Metrobank founder George Ty dies
Update (This version corrects the age of George Ty and adds the official statement from Metrobank and background stories.)
Business icon and philanthropist George Ty, founder of the Metrobank group, passed away after several months of battling pancreatic cancer.
Ty, 86, who built a fortune out of banking and automotive manufacturing, was diagnosed with pancreatic cancer six months ago, industry sources said.
“It is with deep sadness that we announce the peaceful passing of our beloved Founder and Group Chairman Dr. George S.K. Ty.
He was surrounded by family and loved ones at the time,” Metrobank said in a statement late Friday.
He was the country’s ninth wealthiest man with an estimated net worth of $2.75 billion, according to Forbes magazine.
Memorial services will start on November 25, 2018 at the Heritage Park, Taguig City.
As a young man, Ty managed Wellington Flour, the business of his father. Seeing how difficult it was for businessmen like himself to get loans from banks, he dreamed of setting up his own. He obtained a license in 1961 and opened Metrobank in Binondo in 1962. Metrobank is now among the country’s largest banks, with total assets exceeding P2 trillion.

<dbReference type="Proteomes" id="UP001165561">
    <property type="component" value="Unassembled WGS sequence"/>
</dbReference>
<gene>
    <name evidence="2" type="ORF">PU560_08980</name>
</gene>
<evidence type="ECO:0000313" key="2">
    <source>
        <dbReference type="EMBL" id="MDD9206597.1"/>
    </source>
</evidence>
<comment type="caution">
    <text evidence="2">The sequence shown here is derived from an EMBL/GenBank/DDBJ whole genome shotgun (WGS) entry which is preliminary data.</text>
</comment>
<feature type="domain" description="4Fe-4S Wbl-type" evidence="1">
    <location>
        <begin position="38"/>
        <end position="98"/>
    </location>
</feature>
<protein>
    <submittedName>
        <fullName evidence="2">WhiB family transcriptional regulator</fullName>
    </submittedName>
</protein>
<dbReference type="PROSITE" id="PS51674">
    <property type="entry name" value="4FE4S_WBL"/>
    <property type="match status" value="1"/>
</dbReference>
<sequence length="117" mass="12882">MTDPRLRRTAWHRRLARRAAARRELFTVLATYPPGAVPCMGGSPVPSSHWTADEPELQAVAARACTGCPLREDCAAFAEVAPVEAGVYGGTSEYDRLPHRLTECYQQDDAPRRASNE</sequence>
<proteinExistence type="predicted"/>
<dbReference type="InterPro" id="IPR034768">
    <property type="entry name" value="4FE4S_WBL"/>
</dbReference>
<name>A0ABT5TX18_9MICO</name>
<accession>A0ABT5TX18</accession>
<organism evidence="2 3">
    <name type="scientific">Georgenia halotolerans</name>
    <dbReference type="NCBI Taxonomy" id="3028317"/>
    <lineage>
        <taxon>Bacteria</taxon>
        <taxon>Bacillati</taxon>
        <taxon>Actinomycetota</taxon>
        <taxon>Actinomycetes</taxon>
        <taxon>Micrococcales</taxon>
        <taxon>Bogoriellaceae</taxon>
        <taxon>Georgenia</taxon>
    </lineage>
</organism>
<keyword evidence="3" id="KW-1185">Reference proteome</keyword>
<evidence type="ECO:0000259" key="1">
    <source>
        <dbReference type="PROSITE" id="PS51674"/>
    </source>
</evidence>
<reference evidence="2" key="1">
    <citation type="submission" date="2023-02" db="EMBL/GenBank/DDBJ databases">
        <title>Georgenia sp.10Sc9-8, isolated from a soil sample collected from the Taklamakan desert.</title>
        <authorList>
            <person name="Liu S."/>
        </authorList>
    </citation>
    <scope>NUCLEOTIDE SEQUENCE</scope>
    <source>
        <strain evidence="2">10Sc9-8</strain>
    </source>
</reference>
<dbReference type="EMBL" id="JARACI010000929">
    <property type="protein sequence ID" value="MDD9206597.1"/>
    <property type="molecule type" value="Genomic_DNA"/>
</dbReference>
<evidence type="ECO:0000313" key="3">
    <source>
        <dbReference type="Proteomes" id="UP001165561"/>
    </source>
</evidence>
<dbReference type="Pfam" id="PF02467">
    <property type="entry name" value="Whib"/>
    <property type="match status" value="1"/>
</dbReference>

In 1988, he set up a local joint venture company with Japanese automotive giant Toyota that would eventually evolve into the automotive powerhouse in the Philippines. Within one year of their automotive venture, Toyota became the No. 1 car brand in the Philippines.
These days, Toyota Motor Philippines is one of the Japanese car maker’s top 10 affiliates. Ty’s group is also the only one among offshore partners with a majority stake.
Ty’s businesses are now under conglomerate GT Capital Holdings, which is currently valued by the stock market at P175.22 billion.
In 1979, Ty set up the Metrobank Foundation. His philosophy was: “whatever I spend for my personal and family needs and wants, I should be able to give the same or even more for charity since there are many who are needy.”
Last year, Ty was a recipient of Japan’s “The Order of the Rising Sun, Gold and Silver Star” distinction. Established in 1875, this is awarded by the Japanese government to selected individuals who have made distinguished achievements in areas such as international relations, culture and the arts. He was only the second Philippine private sector recipient of the “Gold and Silver Star” category.
In an earlier reception in honor of the tycoon, Japanese Ambassador to the Philippines Koji Haneda had described Ty as “a strong leader, a visionary, and a man of integrity.”
Asked what are the key business values that Ty wanted his children to espouse, his son Alfred Ty said in an earlier interview that the tycoon always stressed the need to have mutual respect, trust and fairness between and among partners. As a businessman, he described his father as “conservative” but at the same time, willing to take “calculated risk.”
“He was a visionary and a philanthropist who successfully built a business empire but who never failed to give back to the community,” said Federal Land president Pascual Garcia.
Memorial services for Ty will start on November 25, at the Heritage Park, Taguig City. In lieu of flowers, Metrobank said donations to the Philippine National Red Cross, CBCP Caritas Filipinas Foundation and Philippine Disaster Resilience Foundation would “honor his spirit of generosity and memory.”/kga/ac
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